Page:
Collage of groups enjoying parks

Connecting new Canadians to the outdoors with NatureLink

At Ontario Parks, we believe that nature is for everybody.

In honour of Healthy Parks Healthy People, we wanted to create opportunities for new audiences to experience the amazing natural spaces in Ontario.

That’s why we partnered with Parkbus to offer two NatureLink programs on this year’s free day (July 20, 2018). Here is the story of how two groups of new Canadians got to experience Ontario Parks for the very first time.

Making a NatureLink

Group photo in front of Parkbus

NatureLink is a program from Parkbus which aims to connect newcomers to Canada with the outdoors.

They do this by offering subsidized transportation to outdoor spaces and outdoor programming. The program partners with settlement agencies to bring groups out to parks for a day in nature.

NatureLink recognizes the many systemic barriers that can make it challenging for newcomers to access the outdoors. The program provides a space for newcomers to explore new or familiar spaces, learn and build skills to build confidence in the outdoors, and connect with others in a fun environment.

On the shores of Darlington

Group sits on bench overlooking water

Our first NatureLink group headed to Darlington Provincial Park, on the shores of Lake Ontario. Darlington is located just 45 minutes from Toronto, and has great hiking, swimming, and programming for those new to parks.

The park offers great programs like Learn to Camp and Learn to Fish.

group gets lesson from park interpreter

Darlington’s new visitors started their day with an exploration of the park’s nature centre called the Log Cabin. They were introduced to Snapping Turtles and Painted Turtles, and felt the pelts of different species.

They also learned about the natural and cultural history of the area around Darlington from a park naturalist.

People stand on beach in front of Lake Ontario

The group then moved to the water to enjoy Darlington’s beautiful sandy beach. The beach offers stunning views of Lake Ontario, and the group couldn’t believe how much it looked like they were on the ocean!

Some dipped their toes into the waters, and others dove right in. Program participants were happy to spend the day relaxing by the beach, hiking the trails, and simply soaking in the great outdoors.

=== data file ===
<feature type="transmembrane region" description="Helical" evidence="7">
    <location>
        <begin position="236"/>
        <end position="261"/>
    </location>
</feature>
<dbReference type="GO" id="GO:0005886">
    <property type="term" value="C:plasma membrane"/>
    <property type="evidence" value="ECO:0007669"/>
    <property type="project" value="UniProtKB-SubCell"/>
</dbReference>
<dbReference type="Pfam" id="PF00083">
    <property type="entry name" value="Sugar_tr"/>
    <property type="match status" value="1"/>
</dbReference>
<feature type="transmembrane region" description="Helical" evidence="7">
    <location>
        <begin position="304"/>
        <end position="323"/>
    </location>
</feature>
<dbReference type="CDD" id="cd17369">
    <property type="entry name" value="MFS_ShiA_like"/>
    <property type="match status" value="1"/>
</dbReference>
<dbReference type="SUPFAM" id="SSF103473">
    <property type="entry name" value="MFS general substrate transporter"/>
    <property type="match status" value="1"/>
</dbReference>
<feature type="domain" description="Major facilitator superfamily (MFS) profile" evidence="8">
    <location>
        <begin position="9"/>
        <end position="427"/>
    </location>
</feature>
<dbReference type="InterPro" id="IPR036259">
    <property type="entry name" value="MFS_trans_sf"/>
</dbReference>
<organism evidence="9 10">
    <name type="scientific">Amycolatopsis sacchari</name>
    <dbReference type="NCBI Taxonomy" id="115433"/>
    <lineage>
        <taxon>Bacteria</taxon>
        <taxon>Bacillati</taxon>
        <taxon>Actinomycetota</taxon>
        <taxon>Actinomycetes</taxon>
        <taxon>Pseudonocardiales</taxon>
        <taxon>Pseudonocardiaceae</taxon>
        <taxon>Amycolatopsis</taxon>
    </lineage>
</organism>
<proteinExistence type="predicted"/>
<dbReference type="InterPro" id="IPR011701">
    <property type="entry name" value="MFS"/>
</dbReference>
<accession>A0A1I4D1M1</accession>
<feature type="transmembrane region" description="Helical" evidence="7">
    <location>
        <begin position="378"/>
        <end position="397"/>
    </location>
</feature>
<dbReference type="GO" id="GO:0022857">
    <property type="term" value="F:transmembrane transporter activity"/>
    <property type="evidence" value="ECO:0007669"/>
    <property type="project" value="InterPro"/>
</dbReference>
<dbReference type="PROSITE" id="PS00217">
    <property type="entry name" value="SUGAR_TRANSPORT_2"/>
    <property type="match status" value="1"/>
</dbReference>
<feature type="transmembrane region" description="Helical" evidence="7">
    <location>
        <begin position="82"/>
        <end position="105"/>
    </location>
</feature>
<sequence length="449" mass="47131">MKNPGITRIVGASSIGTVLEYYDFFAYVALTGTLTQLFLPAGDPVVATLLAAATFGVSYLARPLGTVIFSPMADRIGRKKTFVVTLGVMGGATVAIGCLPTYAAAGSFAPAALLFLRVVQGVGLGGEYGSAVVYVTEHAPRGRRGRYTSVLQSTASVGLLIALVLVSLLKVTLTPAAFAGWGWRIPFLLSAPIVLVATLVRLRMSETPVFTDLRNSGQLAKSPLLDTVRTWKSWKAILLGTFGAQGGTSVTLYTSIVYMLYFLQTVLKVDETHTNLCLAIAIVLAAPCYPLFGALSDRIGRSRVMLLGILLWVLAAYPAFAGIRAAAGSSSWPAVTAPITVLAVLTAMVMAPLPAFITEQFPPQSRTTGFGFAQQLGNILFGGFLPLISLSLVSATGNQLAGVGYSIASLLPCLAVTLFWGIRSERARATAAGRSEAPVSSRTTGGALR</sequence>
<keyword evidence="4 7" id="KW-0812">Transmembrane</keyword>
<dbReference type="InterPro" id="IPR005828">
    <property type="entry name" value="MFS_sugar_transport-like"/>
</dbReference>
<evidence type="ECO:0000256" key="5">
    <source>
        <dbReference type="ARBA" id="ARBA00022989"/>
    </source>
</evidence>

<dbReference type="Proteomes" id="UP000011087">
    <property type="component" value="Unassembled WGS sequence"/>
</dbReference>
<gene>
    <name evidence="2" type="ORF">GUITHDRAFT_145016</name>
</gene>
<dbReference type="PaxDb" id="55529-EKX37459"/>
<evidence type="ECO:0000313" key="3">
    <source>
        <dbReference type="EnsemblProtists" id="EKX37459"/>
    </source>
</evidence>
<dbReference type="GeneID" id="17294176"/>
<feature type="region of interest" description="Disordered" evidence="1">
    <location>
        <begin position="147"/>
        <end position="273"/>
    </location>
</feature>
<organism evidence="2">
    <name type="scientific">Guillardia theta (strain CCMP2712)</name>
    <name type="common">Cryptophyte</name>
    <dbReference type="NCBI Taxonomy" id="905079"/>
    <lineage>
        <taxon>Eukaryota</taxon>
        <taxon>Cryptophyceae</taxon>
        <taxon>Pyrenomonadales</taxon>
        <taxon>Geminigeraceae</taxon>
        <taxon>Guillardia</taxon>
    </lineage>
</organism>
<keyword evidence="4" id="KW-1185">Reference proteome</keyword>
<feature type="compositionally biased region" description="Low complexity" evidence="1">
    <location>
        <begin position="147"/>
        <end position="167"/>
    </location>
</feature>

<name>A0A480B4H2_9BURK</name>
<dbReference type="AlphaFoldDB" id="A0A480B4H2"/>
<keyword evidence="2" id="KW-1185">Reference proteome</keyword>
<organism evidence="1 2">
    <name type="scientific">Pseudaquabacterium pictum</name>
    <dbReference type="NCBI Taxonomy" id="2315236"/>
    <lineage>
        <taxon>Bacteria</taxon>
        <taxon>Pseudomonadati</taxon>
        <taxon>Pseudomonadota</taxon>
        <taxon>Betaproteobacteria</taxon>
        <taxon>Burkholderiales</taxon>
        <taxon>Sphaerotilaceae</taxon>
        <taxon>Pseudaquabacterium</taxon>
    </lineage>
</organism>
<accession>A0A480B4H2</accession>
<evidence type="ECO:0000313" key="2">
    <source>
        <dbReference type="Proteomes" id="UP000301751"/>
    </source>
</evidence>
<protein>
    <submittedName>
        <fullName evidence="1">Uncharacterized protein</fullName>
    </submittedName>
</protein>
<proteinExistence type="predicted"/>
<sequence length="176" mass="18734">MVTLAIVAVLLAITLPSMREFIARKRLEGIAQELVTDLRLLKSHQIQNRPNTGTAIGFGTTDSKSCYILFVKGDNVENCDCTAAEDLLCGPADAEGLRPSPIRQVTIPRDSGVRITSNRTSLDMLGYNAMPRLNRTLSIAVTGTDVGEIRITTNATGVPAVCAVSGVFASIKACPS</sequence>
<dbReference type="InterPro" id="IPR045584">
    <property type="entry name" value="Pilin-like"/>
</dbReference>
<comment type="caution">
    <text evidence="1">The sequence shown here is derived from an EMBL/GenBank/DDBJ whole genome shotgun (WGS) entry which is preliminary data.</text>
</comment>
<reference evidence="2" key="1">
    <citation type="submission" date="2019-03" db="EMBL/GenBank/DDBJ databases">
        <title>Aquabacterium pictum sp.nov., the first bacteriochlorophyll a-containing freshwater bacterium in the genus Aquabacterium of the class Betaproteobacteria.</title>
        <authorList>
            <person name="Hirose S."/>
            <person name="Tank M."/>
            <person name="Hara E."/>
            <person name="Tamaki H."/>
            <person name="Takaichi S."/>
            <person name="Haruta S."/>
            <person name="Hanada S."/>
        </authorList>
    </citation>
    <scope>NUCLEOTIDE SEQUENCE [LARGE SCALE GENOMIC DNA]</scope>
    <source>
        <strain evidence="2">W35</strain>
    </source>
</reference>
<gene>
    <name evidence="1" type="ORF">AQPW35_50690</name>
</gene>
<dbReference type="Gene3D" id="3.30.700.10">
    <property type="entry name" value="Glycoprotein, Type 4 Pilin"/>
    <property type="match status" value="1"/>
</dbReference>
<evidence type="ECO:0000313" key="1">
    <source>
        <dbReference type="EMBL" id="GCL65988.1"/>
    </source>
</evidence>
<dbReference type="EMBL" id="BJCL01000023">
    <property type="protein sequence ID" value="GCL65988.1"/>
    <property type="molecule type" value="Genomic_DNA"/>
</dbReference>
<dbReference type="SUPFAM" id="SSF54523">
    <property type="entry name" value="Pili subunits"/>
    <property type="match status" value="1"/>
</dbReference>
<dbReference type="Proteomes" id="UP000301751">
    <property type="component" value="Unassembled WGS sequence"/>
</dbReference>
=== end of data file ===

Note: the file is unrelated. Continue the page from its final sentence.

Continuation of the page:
Program participants stand with park employees

It was inspiring for staff to witness new Canadians experiencing the beauty of Ontario’s provincial park system for the first time.

Thank you for visiting Darlington, we hope to see you soon!

Family time at Bronte Creek

The second group of new Canadians headed to Bronte Creek Provincial Park in Oakville.

picnic shelter and families

Bronte Creek had many activities planned for Healthy Parks Healthy People Day, and many came out to enjoy the programs that included a guided meditation, cricket, Discovery Programs, and canoe lessons in the pool.

Meditation pillows set out on the grass

After settling into the wide open expanse of field and forest at Bronte Creek, some Parkbus visitors picnicked under a pavilion, while others played soccer on a field close by. This group included lot of kids, who took advantage of the bubbles and other games being hosted by Bronte Creek park rangers.

Catch teh crayfish stand under a pavillion with a park ranger

Those familiar with the pool at Bronte Creek will know that it is very large (1.8 acres) and refreshes many park visitors in the hot summer months. Our new Canadian visitors (especially the kids) were excited to explore the pool, and it wasn’t long before some decided to give the canoe lessons a try.

Panorama of the a large pool surrounded by brown grass

It’s safe to say, this was the first time in a canoe for most of our Parkbus guests; and what an adventure it was!

Canoe guide surrounded by people listening

When our first group of enthusiastic paddlers got started, they beelined toward the buoyed barrier (that was meant to keep swimmers out of the canoe area). Without the paddling skill to turn, they flew right into the swimming area of the pool!

Canoe with kids in it, backing out into the poolWith the help of lifeguards and swimmers alike, the new paddlers returned with the canoe to the sectioned off area — all laughing.

For the rest of the day, an extra lifeguard was stationed at the buoyed barrier to keep canoes and swimmers separate.

Once back on the Parkbus, all of our visitors looked happy and tired after spending most of the day at the pool.

We were so pleased to have met everyone who came, and help make their first foray into the Canadian outdoors a good experience, with lots of laughs.